[Image: mcdvuYS.jpeg] Hard to find Mountain Biking images for Park. This is a clean up.

Black Racer Trail: ¾ mile

The Black Racer Trail begins directly across from the Trailhead 2 parking area. This relatively flat trail follows an old roadbed and ends downhill at the intersection with the main park road, Bob White Way. This trail is easy on the outbound but tougher on the return. This trail also intersects the Hognose, Coachwhip, and Rough Green trails.

[Image: 6OVmrSr.jpeg] There are some videos. Looked intense.

Hognose Trail: ½ mile

The Hognose Trail begins directly across from the Trailhead 2 parking area. This slightly technical trail includes uphill and downhill turns. This trail leads into the Coach Whip Trail after crossing the Wild Turkey Hiking Trail and ending at the intersection with the Black Racer Trail.

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Coachwhip Trail: ½ mile

The Coach Whip Trail begins and ends at intersections with the Black Racer Trail. Both up and down hill runs make this a challenging section of trail. At either end one can turn right to return to the trailhead or left to continue riding the Black Racer.

Rough Green Trail: ¼ mile

The Rough Green Trail branches off to the left of the Black Racer Trail just after crossing the powerline right-of-way as one rides outbound from the trailhead. This short run brings riders back to the Black Racer Trail just before it ends at the main park road. Easier outbound than on the return.

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Ringneck Trail: 2 ¼ mile

The Ringneck Trial begins at the information kiosk on the right as you enter Campground 1. This loop will intersect the Wild Turkey hiking trail at several points as well as crosses the main park road at two points. This loop is considered a beginners’ trail, but still offers excitement with numerous “whoop-dee-doos” and tight turns.

Fishing

Positioned on the Chattahoochee River just upstream of West Point Lake, the park has access to species of fish found in the lake, such as largemouth, spotted, hybrid and striped bass, crappie, bluegill, redbreast sunfish, shellcrackers and blue and channel catfish. A notable catch was a 35-pound striped bass caught in 2000. 

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Seven miles of the Chattahoochee River run within the park, and shoreline fishing is at the boat ramp and observation tower. Anglers may prefer to use boats, canoes or kayaks. Fishing is best when the river is running at a lower level. Targeting structures such as downed trees along the shore is a good option.

Boating

There is a boat ramp located in the Day Use area to access the Chattahoochee River. Kayak and canoe rentals are not available at Chattahoochee Bend State Park except for guided Hike and Paddle programs.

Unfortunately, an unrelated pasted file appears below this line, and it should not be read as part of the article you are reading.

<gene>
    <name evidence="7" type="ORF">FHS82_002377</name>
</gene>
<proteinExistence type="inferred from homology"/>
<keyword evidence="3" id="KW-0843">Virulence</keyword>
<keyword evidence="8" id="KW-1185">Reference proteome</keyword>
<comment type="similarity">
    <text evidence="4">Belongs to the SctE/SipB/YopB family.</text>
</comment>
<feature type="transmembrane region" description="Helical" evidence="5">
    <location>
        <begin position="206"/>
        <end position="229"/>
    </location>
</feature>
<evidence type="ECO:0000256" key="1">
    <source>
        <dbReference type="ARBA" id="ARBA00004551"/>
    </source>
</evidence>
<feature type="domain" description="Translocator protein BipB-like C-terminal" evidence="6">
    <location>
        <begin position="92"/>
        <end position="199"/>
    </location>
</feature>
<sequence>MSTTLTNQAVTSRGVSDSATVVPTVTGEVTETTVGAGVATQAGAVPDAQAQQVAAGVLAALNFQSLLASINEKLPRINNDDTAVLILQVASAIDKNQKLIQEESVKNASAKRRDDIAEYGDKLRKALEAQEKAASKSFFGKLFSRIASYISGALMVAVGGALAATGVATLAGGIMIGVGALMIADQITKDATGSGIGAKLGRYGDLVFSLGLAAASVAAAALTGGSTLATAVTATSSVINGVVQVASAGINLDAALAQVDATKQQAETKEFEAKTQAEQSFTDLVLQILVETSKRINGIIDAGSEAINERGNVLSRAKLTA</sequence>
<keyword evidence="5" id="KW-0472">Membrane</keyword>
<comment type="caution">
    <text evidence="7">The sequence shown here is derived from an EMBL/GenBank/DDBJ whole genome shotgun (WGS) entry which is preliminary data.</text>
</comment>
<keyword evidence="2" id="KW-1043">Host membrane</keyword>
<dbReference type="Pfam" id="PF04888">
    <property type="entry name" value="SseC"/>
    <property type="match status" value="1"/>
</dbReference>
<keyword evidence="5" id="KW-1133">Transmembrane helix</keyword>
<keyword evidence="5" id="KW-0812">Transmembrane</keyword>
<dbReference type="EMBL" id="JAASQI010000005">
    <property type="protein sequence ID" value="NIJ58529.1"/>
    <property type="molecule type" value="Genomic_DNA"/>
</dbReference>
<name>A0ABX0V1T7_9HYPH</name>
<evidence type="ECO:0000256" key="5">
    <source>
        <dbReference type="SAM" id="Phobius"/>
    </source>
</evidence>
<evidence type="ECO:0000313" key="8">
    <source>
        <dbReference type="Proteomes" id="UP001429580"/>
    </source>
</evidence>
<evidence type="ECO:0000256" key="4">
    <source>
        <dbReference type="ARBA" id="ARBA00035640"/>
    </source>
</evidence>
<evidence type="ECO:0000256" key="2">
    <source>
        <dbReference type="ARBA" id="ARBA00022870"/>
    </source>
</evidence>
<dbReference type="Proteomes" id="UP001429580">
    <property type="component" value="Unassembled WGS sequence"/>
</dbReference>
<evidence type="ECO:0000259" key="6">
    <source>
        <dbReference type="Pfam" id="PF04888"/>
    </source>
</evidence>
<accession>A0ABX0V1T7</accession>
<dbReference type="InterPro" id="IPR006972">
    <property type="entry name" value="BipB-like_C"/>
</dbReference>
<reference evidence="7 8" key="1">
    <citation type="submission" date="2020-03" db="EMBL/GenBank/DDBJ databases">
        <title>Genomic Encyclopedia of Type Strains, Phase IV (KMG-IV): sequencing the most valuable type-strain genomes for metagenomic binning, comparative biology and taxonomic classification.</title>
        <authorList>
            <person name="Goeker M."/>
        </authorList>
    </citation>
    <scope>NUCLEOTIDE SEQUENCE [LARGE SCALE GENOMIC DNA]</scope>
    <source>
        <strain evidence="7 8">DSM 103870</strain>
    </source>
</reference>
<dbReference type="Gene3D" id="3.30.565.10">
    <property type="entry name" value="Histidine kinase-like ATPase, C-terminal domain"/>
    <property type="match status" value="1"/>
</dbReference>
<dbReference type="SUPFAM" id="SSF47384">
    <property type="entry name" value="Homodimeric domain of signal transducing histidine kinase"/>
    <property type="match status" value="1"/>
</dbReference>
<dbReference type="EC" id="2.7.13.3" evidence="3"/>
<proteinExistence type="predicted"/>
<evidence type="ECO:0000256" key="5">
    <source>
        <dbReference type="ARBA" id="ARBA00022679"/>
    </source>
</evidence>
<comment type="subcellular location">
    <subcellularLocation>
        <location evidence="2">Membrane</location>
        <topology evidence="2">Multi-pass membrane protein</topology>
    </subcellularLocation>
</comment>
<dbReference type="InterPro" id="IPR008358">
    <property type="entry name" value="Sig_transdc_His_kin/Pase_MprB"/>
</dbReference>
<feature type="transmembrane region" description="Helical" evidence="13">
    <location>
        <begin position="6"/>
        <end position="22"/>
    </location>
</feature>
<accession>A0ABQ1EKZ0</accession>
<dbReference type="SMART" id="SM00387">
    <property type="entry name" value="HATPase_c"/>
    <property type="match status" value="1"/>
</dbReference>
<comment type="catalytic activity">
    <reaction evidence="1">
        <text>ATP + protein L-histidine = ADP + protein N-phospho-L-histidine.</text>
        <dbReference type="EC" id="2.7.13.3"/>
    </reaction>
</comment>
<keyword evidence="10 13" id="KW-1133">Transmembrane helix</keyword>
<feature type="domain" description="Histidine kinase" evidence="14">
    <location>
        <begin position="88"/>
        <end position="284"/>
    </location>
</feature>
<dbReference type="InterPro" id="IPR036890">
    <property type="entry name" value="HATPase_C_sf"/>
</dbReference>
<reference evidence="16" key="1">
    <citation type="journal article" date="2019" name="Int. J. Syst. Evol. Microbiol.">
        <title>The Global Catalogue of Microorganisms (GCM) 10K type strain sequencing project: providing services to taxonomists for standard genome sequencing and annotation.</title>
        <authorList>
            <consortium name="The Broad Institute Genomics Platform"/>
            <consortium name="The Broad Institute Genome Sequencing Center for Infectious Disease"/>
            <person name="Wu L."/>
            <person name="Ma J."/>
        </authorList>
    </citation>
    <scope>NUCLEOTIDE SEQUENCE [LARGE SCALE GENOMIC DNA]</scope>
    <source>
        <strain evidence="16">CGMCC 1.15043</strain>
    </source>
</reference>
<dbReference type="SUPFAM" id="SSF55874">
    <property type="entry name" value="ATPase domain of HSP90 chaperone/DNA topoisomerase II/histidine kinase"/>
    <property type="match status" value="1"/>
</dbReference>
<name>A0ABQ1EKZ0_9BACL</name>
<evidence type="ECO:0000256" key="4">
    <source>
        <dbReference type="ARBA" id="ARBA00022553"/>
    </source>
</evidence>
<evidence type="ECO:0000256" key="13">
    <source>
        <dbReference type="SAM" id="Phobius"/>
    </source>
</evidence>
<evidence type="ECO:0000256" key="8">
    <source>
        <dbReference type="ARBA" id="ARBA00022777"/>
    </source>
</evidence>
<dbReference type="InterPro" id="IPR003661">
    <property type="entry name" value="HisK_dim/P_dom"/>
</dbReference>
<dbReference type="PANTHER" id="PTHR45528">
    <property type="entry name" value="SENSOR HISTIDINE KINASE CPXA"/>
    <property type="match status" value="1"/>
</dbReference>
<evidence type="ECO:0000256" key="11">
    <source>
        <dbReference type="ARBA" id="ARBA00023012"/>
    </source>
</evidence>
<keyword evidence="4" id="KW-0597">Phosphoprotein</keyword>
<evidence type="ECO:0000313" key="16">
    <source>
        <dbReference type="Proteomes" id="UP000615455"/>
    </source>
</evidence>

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Picnicking

Picnic tables are first come first serve and free to use. Small grills are located throughout the park. Visitors are welcome to bring their own grills/smokers.

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Chattahoochee Bend has two picnic shelters available for reservation. Picnic shelters include picnic tables, water, electricity and large grills nearby. 

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Our shelters accommodate up to 40 people and can be reserved for the day at $35.

Coweta County gets a State Park, oh Dear!

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Coweta County

Chattahoochee Bend, more exciting than I thought it would be. It had boulders, and you know I like boulders. Gonna be worth a visit down the road to add some TRD images. Now we do our first tangent on Coweta County. Most of this information comes from Wikipedia and New Georgia Encyclopedia. Coweta County is a county located in the west central portion of the U.S. state of Georgia. It is part of Metro Atlanta. As of the 2020 census, the population was 146,158. The county seat is Newnan.

[Image: ba4ly5z.jpg] 1911 map Coweta County.

Coweta County is included in the Atlanta-Sandy Springs-Roswell metropolitan statistical area.

History

The land for Lee, Muscogee, Troup, Coweta and Carroll counties was ceded by the Creek people in the 1825 Treaty of Indian Springs. The counties' boundaries were created by the Georgia General Assembly on June 9, 1826, but they were not named until December 14, 1826. Coweta County was named for the Koweta Indians (a sub-group of the Creek people), who had several towns in and around the present-day county.

[Image: LsVMiPy.jpg] Ceded land.

Georgia’s sixty-fourth county, encompasses 443 square miles in west central Georgia, bordered by Carroll, Fayette, Fulton, Heard, Meriwether, and Troup counties.